Obama's Truth-Commission Ideals Mesh With Congress's

President Obama, taking questions from reporters earlier today, fielded one on the possibility of a truth commission to investigate the Bush administration for potential abuses of wartime power, including torture. Obama seems essentially opposed to the idea (he repeated his axiom that it's better to look forward than back) and said such a commission shouldn't be a witch hunt--that, if it's done, it should be "done in a bipartisan fashion, outside of the typical hearing process that can sometimes break down and break it entirely along party lines, to the extent that there are independent participants who are above reproach and have credibility."

It turns out that's mostly what's being discussed in Congress.

There are two efforts underway to form such a commission--one being led by House Judiciary Committee Chairman John Conyers (D-MI) and another by Senate Judiciary Committee Chairman Patrick Leahy (D-VT). Obama basically described what Conyers's bill (text here) lays out, which is: a nine-member commission, outside of Congress, with no more than five members from one political party. One would be appointed by the president, two each by the House and Senate majority and minority leaders. There is also a clause providing that the members should have "national recognition and significant depth of experience in such professions as governmental service, law enforcement, the armed services, constitutional law, civil liberties, intelligence gathering, national security, and foreign affairs." There doesn't appear to be a clause prohibiting sitting members of Congress from being appointed--one difference from Obama's stipulations, depending on how you interpret what he said.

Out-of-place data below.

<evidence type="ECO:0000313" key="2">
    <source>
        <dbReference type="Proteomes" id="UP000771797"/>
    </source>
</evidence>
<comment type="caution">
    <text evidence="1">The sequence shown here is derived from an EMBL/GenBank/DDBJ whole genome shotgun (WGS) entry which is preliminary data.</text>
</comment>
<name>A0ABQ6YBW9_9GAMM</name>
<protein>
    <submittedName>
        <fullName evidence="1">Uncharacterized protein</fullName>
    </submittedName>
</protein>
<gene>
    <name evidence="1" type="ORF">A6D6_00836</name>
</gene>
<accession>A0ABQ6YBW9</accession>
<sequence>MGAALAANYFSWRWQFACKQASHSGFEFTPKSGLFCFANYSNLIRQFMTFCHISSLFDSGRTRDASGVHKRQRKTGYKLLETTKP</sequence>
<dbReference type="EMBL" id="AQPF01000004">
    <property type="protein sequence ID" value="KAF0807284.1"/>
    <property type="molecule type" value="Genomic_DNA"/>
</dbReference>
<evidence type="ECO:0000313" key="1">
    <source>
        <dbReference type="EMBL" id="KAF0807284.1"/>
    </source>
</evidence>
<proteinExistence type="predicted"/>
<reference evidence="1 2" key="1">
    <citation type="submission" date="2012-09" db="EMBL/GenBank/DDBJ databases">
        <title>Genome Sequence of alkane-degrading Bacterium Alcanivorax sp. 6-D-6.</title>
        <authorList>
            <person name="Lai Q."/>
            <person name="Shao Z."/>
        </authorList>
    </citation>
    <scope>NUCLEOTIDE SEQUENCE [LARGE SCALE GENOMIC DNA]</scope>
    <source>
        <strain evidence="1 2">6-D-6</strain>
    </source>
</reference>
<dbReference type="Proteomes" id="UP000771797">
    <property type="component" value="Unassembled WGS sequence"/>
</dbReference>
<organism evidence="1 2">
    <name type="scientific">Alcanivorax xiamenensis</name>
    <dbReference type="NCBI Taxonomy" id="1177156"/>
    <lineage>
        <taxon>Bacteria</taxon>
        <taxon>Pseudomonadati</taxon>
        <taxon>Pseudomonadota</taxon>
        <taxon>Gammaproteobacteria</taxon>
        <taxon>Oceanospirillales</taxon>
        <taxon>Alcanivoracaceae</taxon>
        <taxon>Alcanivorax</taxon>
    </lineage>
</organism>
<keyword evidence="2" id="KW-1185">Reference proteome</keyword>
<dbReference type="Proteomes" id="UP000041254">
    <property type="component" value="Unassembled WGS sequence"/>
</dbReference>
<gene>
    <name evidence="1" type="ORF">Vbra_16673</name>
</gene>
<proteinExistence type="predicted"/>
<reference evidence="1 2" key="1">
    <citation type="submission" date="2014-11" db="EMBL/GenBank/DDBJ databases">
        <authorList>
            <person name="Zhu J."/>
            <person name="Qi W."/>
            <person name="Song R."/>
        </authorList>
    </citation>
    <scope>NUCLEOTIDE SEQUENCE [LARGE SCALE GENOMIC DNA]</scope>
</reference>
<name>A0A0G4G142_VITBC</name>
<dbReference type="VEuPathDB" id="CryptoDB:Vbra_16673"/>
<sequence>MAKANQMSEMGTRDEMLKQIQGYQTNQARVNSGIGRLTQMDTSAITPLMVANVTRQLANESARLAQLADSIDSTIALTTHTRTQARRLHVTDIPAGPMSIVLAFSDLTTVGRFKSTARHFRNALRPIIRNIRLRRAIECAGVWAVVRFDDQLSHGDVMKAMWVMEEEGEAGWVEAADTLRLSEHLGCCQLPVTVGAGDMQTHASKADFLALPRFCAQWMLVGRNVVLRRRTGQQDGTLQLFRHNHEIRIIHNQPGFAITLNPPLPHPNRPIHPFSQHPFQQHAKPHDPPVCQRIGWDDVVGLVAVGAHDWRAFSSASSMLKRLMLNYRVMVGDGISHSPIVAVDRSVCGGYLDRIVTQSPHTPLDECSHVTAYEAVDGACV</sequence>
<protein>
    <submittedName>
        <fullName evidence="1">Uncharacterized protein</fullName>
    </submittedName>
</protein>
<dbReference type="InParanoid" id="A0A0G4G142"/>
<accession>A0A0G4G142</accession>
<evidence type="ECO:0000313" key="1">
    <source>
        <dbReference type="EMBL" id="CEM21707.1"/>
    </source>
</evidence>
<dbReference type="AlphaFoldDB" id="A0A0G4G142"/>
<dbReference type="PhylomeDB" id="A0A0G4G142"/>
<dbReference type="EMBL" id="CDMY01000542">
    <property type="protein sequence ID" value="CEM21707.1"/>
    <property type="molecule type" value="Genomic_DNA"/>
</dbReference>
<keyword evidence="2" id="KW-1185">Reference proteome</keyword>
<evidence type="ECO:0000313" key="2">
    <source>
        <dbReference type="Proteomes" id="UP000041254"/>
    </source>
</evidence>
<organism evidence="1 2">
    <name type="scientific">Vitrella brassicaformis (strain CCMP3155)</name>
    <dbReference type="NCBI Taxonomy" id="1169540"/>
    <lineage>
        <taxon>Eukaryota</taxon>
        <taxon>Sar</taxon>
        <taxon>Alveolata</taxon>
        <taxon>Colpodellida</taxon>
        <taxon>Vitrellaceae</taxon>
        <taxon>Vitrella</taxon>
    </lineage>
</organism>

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Leahy does not have a specific plan drafted, but is talking to people about it according to a committee staffer. His office just released a statement agreeing with Obama's premises: "I agree with President Obama: an examination into these Bush-Cheney era national security policies must be nonpartisan. This is in line with what I have proposed through an independent Commission of Inquiry," Leahy said.

So, really, Obama and congressional truth-commission-seekers are on the same page--except in the important area of whether such a truth commission should be formed in the first place.

And Conyers, for his part, seems to be pretty far from the administration's thinking on the value of looking back: in a statement Friday, he said he did "not understand" Obama's statements on the relase of Bush-era memos, and that "there is only one way to prevent torture"--a full investigation of the past.

UPDATE: If a commission is created, President Obama would prefer it to be modeled after the 9/11 Commission (after which Conyers's plan is modeled), White House Press Secretary Robert Gibbs said at his daily press briefing this afternoon. Gibbs's quote, according to a transcript from the White House press office:

I think that the President would see a 9/11 Commission as a -- to be, in all honesty, a model for how any investigation or commission might be set up because I think we can all understand that the 9/11 Commission was comprised of very respected members that, despite being Democrats or Republicans, put their party identification away in order to answer some very serious questions.

The 9/11 Commission, comprised of former lawmakers and private-sector policy experts (list of members here), served as a model for Conyers's plan when it was drafted, according to House Judiciary Committee spokesman Jonathan Godfrey.